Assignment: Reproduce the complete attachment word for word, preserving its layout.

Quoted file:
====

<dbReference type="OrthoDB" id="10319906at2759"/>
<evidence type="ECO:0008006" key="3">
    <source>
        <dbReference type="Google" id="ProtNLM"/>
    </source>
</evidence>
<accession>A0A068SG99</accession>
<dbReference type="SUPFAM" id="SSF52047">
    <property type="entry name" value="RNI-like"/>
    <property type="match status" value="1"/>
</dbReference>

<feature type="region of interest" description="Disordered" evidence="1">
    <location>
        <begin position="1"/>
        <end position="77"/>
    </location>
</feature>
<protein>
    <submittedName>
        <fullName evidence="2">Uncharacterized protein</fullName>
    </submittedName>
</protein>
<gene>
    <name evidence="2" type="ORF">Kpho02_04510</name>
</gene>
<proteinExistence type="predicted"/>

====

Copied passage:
<dbReference type="OrthoDB" id="10319906at2759"/>
<evidence type="ECO:0008006" key="3">
    <source>
        <dbReference type="Google" id="ProtNLM"/>
    </source>
</evidence>
<accession>A0A068SG99</accession>
<dbReference type="SUPFAM" id="SSF52047">
    <property type="entry name" value="RNI-like"/>
    <property type="match status" value="1"/>
</dbReference>

<feature type="region of interest" description="Disordered" evidence="1">
    <location>
        <begin position="1"/>
        <end position="77"/>
    </location>
</feature>
<protein>
    <submittedName>
        <fullName evidence="2">Uncharacterized protein</fullName>
    </submittedName>
</protein>
<gene>
    <name evidence="2" type="ORF">Kpho02_04510</name>
</gene>
<proteinExistence type="predicted"/>